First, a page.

3. On automatic or program settings, your camera determines the shutter speed & aperture settings necessary to provide the correct amount of light on the camera’s sensor.  In most cases this will produce a good quality image, however you can usually improve your image by you choosing the aperture and letting the camera determine shutter speed, or you choosing the shutter speed & letting the camera choose the aperture.  Like other manual settings, you need to understand what you want to happen in the image to make the choice.  I have earlier posts explaining the results of different shutter speeds and aperture settings. Your images will improve when you start to use these settings to isolate, blur, sharpen, and otherwise control the characteristics of your photographs.
  4. Use a program that reads EXIF data to review your images.  If you make lots of experimental images (and that is by far the best way to improve your photographs) you need to determine what settings worked better than others.  Since digital cameras record most of the settings your camera used to make the image, it is easy to check them once you get back to a computer.
  5. As mentioned in the suggestion above, taking lots of pictures is the best way to improve your work.  Back in the days of film, there was an interesting scam run by door to door film salesmen.  They made an offer to sell you 100 rolls of film over 5 years at an excellent price along with free processing.  Although you bought & paid for 100 rolls, you only received a new roll after you sent one in for processing.  The catch – according to a survey by Kodak, the average household only used 2 rolls of film per year, so at the end of 5 years most people only actually got 10 rolls of film for the price of 100!  Although RVers who travel probably take more than the average household, even they would probably lose money on that “deal.” There is no reason you can’t take thousands of pictures per year with a digital camera since the “film” is free and 4″ X 6″ prints are just pennies. Each time you plan to take a picture, take 5 or 10 extras using the non-automatic settings on your camera.  Compare the results & use them to improve the next photograph.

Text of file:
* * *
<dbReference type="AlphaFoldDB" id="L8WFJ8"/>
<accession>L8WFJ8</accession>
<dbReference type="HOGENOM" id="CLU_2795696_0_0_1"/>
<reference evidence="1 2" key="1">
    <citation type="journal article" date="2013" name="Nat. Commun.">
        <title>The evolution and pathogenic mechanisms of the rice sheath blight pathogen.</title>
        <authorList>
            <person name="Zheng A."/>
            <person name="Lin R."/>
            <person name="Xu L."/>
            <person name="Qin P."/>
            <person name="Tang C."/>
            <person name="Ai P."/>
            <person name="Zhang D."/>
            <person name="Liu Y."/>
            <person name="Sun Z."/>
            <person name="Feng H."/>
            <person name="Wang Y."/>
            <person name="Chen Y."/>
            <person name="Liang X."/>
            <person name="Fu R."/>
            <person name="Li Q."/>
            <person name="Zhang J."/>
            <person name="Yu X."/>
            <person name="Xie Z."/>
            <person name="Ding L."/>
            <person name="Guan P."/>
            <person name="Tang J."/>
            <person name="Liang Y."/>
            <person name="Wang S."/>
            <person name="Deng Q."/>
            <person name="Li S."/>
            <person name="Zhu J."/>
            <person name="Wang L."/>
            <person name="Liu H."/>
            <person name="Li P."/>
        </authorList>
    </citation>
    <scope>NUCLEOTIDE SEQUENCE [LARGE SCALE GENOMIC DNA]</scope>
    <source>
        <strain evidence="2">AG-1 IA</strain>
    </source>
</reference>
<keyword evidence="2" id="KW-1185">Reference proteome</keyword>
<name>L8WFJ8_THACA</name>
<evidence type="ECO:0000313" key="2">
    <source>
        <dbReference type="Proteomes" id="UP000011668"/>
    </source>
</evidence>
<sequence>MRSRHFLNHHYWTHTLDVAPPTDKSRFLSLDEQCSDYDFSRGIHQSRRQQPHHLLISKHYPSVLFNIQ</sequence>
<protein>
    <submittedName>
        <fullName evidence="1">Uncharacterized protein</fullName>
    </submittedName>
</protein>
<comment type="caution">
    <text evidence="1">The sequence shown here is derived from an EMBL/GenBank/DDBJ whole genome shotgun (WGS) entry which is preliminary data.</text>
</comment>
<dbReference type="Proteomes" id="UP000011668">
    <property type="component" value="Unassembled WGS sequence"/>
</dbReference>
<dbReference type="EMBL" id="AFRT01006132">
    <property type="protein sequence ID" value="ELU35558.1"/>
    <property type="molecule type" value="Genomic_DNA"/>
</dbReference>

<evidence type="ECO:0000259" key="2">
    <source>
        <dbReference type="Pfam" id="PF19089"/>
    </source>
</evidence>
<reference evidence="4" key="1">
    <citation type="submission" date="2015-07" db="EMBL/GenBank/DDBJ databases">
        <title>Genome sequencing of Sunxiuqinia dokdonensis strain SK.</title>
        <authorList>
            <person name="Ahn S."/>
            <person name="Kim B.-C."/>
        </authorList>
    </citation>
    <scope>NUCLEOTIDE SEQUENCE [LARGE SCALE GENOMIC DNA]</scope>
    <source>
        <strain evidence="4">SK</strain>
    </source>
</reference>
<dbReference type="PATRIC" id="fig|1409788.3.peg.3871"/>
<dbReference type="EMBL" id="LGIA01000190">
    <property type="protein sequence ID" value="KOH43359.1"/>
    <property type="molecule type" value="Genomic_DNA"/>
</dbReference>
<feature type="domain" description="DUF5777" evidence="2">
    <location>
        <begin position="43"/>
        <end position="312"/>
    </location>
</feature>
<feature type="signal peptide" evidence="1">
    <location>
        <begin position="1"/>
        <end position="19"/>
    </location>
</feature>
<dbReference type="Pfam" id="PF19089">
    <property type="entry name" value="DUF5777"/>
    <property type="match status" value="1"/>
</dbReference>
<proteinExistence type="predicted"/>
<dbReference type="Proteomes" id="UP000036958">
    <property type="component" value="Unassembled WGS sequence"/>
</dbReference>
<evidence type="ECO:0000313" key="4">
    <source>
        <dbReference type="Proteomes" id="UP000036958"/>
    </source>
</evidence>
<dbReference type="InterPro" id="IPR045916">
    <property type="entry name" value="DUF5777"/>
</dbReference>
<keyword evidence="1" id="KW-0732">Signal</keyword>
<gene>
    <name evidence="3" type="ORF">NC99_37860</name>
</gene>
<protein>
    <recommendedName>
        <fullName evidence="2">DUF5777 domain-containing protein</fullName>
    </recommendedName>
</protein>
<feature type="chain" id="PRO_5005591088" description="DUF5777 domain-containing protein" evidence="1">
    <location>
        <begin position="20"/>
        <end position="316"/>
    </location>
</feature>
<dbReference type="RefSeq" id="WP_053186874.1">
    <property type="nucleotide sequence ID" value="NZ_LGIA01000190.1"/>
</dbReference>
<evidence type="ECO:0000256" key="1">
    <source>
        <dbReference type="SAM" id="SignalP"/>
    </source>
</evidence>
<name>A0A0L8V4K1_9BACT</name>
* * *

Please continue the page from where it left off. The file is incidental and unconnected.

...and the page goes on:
Enough for now.  I’ll probably have a Part 5 sometime in the future.

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  2. Jon –

    I always enjoy your posts, and this one is a good reminder of the huge plus of shooting digital vs. film. With digital, I can experiment to my heart’s content without the cost of film and processing. Now…. I just need to get better at quickly deciding which of the 5 variations on that same shot are the best, and deleting the rest from my hard drive!

  3. Thanks! If you (or anyone else) has any suggestions for topics, please let me know. after 37 articles I’m running out of ideas…

  4. Phil Willen

    Good stuff. As a long time photographer I find your posts informative as well as being a refresher on lessons learned long ago.